New Zealand Embassy The Hague, The Netherlands

New Zealand Statement to the 15th Conference of States Parties to the Chemical Weapons Convention

Delivered on Monday 29 November 2010 by Ambassador George Troup, New Zealand's Permanent Representative to the OPCW

 

Thank you, Mr Chairman.  We value the opportunity this general debate provides to voice New Zealand’s support for the Chemical Weapons Convention, a key treaty in the multilateral disarmament framework. We wish to express our appreciation for the work of the Technical Secretariat and the efforts of States Parties towards the Convention’s purpose.

 

We listened with interest to Director-General Üzümcü’s opening address this morning, his first in his new role. He pointed to our shared goals: universal adherence, coupled with full and effective implementation of the Convention; the destruction of all existing chemical weapons; and maintenance of this position through an effective verification regime. The Director-General has signalled an increased emphasis on publicising the OPCW’s work. We support his efforts in this direction and see good opportunities to draw attention to the organisation’s achievements and future challenges in association with the International Year of Chemistry in 2011.

 

Since its entry into force, real progress has been made in expanding adherence to the Convention. The remaining States not Party will be difficult to bring on board. It will require the combined efforts of Member States and the Technical Secretariat to encourage those states still outside the Convention to recognise the benefits that membership offers for their own security, as well as the contribution that universal adherence will make to global peace and security.

 

National implementation of the Convention is fundamental to its effectiveness. The most recent reports from the Technical Secretariat show the progress towards full implementation is slow, especially in those states constrained by small bureaucracies and competing political priorities. In our own region, a workshop on national implementation for Pacific Island States was hosted by the Technical Secretariat and the Pacific Islands Forum in July, with funding from the Republic of Korea. This provided States Parties with an opportunity to address their specific requests for legal and capacity-building assistance. Following the workshop, Niue submitted its implementing legislation to the Technical Secretariat, for inclusion in this year’s reports to the Conference on implementation of Article VII.

 

International cooperation and assistance activities are key elements of the Convention’s implementation. We appreciated the efforts of the International Cooperation and Assistance Division in organising last week’s Article XI workshop. This provided a useful opportunity to discuss the economic and technological development of States Parties in line with the provisions of the Convention. States Parties’ support for this aspect of the OPCW’s work is clearly shown by the steady increase in resources allocated to ICA in recent years, culminating in funding for the Assistex III exercise held in Tunisia in October. If States Parties agree to continue funding for ICA at this level in 2011, this will constitute an enormous boost to that division’s resources. It is important that the programmes drawing on these resources are well-coordinated and their outcomes evaluated to ensure an effective contribution to the core objectives of the Convention.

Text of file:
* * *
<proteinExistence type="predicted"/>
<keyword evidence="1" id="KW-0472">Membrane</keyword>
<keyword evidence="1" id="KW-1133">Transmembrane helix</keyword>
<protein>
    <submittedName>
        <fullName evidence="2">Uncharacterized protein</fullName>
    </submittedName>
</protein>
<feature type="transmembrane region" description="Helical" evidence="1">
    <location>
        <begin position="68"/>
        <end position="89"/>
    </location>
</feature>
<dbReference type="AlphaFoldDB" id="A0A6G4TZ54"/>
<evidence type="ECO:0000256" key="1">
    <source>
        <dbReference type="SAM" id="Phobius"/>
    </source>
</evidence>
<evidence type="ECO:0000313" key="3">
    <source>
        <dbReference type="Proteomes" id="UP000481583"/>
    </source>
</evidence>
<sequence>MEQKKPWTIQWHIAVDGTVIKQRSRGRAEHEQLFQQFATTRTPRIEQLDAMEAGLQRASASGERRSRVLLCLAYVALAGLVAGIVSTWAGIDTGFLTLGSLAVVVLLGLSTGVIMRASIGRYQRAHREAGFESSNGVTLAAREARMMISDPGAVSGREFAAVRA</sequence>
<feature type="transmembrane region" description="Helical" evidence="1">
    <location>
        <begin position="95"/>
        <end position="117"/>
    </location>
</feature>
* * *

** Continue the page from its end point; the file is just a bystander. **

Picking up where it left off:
At this Conference we are once again in the position of not yet having an agreed budget, with disagreement on the number of Article VI inspections the Technical Secretariat will undertake in 2011. New Zealand’s position on this issue is well known. We are keen to see an increase in the number of Other Chemical Production Facility inspections for 2011 in line with the carefully-judged proposal of the Director General. It strikes a balance between a clear need to step up OCPF inspections, and the Organisation’s capacity to undertake additional inspections within budget baselines.  We do not want to see the technical judgement and expertise of the Director-General and the Technical Secretariat undermined by political considerations. 

 

A credible and fair methodology of site selection remains fundamental to the OCPF inspection regime and we welcome the consultations led by the Dutch and Malaysian Ambassadors on this issue. We recognise that ongoing work on the issues that underlie industry inspections is required, but this is no reason to hold up progress in strengthening the verification regime. 

 

As we approach destruction of all chemical weapons, monitoring and inspection of Other Chemical Production Facilities will make an increasingly important contribution to the OPCW’s non-proliferation goal. Substantive discussions in the Open-Ended Working Group on Terrorism have highlighted the potential role of non-state actors in proliferating chemical weapons. Moving beyond the focus on destruction activities will have obvious implications for the size and composition of the Technical Secretariat. This will be the context of the policy-making organs’ coming task to determine the organisation’s future direction. This week, let’s concentrate on agreeing to do what we can right now to enhance the Convention’s unique verification regime.

 

Mr Chairman, I wish you well in your important task, and pledge the full support of the New Zealand delegation as we work towards a world free of chemical weapons.

 

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